How To Get Your Baby Reading Ready

You may not know it, but a child’s lifetime love of reading doesn’t start in preschool. Believe it or not, literacy begins in infancy, and as a a caregiver, you have the profoundly important task of inspiring this love of reading in your kids.

The ability to read, communicate and understand the written language of the world your child encounters is crucial to their long-term success in life. With so much at stake, it can be easy to feel overwhelmed, but there’s no need to worry. Helping your child develop those earliest of literacy skills is as simple as it gets.

So, what’s the trick to getting baby reading ready? It’s exposure to books.

Let Them Explore Books

There are lots of ways to share language, words and a positive experience with books and reading to your little ones. Don’t worry about teaching them to read as infants, instead allow babies to experience the physical nature of the books themselves by exploring, tasting, touching, manipulating and playing with books.

You’ll want to have a supply of those baby-proof board books, then let them play until their hearts are content. I found that for infants, the best board books were the touch and feel variety, like Anne Millard’s “My first Word Touch And Feel“.

Baby Bookshelves & Modeling Behavior

Since I’ve always had lots of bookshelves in my house, I found that the best way to encourage book play was to use the bottom two shelves on any bookcase in my house for the most kid-friendly volumes. (This also protected my prized novels from getting ripped or loved too much by those tiny-but-destructive hands.)

While it might seem like babies don’t get much out of a bedtime story, or a story group, the truth of the matter is that babies are born ready to soak up information from their environments, and their brains are developing rapidly.

According to Zero To Three, a national early childhood development organization, is part of a young child’s experiences not just with books, but with care givers attitudes towards reading, and allowing the child to interact with the books.

“First things first: What is early (or emergent) literacy? We can think of it as what children know about reading and writing before they can actually read and write. It encompasses all the experiences, good and bad, that children have had with books, language, and print, beginning in infancy. For example, one child is scolded every time he tries to reach out and grab the book his mother is reading to him, while another child is given a chunky board book and allowed to open and close it to her heart’s content as her mother laughs alongside her. Which child is likely to have a better experience and more confidence with books?…Early literacy requires people and sensitive, responsive relationships, too. Parents and caregivers are a vital component of the child’s experience with reading and language. All of these variables—the child, the book, the parent, and the relationship—work together to support or discourage the development of emergent literacy skills,” Zero to Three wrote.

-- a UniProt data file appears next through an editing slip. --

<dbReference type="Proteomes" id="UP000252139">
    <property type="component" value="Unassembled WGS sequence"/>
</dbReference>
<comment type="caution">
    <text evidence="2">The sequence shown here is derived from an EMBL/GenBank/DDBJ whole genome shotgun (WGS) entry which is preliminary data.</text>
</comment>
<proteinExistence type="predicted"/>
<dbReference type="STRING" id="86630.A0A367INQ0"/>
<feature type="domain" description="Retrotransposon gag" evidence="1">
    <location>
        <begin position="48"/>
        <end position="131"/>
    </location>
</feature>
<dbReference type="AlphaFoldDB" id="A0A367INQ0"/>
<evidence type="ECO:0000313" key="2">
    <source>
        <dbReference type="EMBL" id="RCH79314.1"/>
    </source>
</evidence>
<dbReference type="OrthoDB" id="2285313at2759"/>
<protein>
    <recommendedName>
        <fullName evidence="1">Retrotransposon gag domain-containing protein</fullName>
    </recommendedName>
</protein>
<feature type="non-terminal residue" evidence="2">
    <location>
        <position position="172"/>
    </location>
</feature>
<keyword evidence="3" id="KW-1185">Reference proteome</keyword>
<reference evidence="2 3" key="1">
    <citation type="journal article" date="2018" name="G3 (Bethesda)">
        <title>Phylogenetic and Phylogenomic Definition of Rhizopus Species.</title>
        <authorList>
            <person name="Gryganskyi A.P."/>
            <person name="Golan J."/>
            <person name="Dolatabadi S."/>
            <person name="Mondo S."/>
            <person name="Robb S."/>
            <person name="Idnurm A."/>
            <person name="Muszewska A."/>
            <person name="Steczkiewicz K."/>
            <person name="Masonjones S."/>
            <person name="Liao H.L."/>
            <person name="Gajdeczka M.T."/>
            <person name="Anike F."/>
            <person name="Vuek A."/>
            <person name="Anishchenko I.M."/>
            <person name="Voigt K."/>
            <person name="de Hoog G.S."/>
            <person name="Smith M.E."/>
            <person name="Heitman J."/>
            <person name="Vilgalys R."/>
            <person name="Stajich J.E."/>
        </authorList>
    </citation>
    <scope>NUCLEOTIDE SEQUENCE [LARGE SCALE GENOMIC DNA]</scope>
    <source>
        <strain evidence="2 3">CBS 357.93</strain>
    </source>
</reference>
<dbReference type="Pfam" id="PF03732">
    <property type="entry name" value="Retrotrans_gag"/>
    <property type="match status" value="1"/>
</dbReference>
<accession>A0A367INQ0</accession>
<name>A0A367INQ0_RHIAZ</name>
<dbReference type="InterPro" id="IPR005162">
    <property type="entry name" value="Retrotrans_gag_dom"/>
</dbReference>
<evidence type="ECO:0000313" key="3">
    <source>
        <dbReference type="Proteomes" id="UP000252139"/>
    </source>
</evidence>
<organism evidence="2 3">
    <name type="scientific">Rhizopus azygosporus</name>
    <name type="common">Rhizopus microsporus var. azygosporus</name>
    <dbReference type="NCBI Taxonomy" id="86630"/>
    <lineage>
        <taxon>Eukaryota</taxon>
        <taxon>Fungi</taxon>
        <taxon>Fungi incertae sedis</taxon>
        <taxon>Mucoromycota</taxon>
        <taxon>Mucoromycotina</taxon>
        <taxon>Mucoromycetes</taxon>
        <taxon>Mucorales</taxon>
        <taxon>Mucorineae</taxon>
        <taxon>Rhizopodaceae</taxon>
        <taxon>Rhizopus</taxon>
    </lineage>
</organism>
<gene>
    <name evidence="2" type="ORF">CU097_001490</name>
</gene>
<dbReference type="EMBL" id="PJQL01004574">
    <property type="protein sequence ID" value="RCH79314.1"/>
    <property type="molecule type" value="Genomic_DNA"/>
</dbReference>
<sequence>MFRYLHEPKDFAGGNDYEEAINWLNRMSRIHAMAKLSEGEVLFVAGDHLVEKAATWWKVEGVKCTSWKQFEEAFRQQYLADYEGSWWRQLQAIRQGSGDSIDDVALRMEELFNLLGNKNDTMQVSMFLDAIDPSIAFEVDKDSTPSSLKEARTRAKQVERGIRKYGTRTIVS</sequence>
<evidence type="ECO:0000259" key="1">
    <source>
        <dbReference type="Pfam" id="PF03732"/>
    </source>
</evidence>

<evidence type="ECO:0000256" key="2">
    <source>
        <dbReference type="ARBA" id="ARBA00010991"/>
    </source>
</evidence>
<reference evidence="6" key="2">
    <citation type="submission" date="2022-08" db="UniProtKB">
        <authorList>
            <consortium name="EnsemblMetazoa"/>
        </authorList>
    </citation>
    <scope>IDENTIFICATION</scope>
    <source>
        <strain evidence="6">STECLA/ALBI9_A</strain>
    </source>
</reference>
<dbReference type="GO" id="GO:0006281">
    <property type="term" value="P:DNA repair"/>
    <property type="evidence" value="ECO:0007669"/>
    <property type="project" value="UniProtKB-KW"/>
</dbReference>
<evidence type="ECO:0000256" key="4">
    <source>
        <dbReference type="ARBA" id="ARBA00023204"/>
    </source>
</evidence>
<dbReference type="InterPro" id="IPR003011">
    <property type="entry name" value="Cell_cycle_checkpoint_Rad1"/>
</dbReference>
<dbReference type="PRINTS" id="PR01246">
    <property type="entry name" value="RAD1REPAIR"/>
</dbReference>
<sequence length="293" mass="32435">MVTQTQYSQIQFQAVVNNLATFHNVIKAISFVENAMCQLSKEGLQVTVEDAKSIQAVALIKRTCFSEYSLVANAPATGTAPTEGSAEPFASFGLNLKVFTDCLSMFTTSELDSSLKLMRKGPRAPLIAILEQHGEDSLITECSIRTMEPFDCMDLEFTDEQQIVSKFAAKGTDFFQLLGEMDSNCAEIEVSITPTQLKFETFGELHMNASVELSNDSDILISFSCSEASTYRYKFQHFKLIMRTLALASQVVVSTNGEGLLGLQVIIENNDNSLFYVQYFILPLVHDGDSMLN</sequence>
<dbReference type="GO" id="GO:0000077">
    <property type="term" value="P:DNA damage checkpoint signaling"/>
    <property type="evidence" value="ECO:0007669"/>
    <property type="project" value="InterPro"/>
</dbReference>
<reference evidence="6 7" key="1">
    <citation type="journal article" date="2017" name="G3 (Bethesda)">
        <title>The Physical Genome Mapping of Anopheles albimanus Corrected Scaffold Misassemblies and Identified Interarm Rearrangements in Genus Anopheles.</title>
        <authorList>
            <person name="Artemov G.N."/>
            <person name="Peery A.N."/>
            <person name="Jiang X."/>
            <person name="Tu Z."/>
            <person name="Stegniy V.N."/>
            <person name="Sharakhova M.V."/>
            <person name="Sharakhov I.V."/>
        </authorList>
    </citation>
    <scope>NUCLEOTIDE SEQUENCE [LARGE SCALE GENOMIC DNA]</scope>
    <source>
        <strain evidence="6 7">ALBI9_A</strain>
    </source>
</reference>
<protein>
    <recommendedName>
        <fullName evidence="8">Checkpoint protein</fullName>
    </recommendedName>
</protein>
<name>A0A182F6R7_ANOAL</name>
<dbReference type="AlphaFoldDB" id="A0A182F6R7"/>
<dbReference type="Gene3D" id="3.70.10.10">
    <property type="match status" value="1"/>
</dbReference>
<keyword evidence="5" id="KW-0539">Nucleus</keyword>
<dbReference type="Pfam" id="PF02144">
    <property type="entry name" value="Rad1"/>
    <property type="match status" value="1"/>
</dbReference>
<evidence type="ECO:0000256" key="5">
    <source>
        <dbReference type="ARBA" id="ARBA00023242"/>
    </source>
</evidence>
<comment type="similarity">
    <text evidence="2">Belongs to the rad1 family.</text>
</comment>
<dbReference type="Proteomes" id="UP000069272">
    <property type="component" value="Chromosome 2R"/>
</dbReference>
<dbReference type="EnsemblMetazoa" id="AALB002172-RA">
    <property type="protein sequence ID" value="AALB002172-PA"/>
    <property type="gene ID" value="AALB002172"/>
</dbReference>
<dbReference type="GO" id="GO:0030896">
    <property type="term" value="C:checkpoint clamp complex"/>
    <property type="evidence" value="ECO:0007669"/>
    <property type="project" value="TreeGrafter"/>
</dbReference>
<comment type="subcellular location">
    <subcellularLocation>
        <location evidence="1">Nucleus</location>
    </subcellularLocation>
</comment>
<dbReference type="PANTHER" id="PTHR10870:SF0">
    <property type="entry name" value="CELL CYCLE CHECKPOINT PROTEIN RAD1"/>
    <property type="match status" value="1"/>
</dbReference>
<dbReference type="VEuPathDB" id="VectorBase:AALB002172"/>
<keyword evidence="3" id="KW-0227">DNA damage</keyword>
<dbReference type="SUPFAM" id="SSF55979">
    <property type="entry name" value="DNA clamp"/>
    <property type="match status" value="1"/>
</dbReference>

Besides that, kids model their parents’ behavior, so it’s also good to curl up on the couch with the TV off, and remark that, “I can’t you wait to read this book!” If you let your kids see you reading for pleasure, and they’ll associate reading not as a task, but as a fun hobby. You also can’t go wrong by taking them to book stores, libraries, and reading groups and public story times.

 Books for Baby Today Make A Happy Reader Later

Finally, if you’ve given your baby books to explore, opportunities to see others reading, the final step is to read to your child. But, don’t just confine it to a bedtime story. Read signs, cereal boxes, share new words and read your grown-up magazines/books out loud, or if you’ve ever seen the movie “Three Men & A Baby” you can take the Tom Selleck approach.  Kids are naturally more attuned to the sounds of their care givers’ voices, so even if they seem oblivious, they’re still absorbing the words you say, and they’ll always prefer the sound of your voice to that of a TV.

On top of that, by sharing words, you’re actually increasing their potential vocabulary and their language skills. If you don’t get around to reading for a day, don’t beat yourself up, just do better next time.

Just think of how proud you’ll be when your little one reads you their first book by themselves. Knowing that you did everything in your power to get the kids in your life reading ready is a very satisfying feeling, and you’ll be happy you did.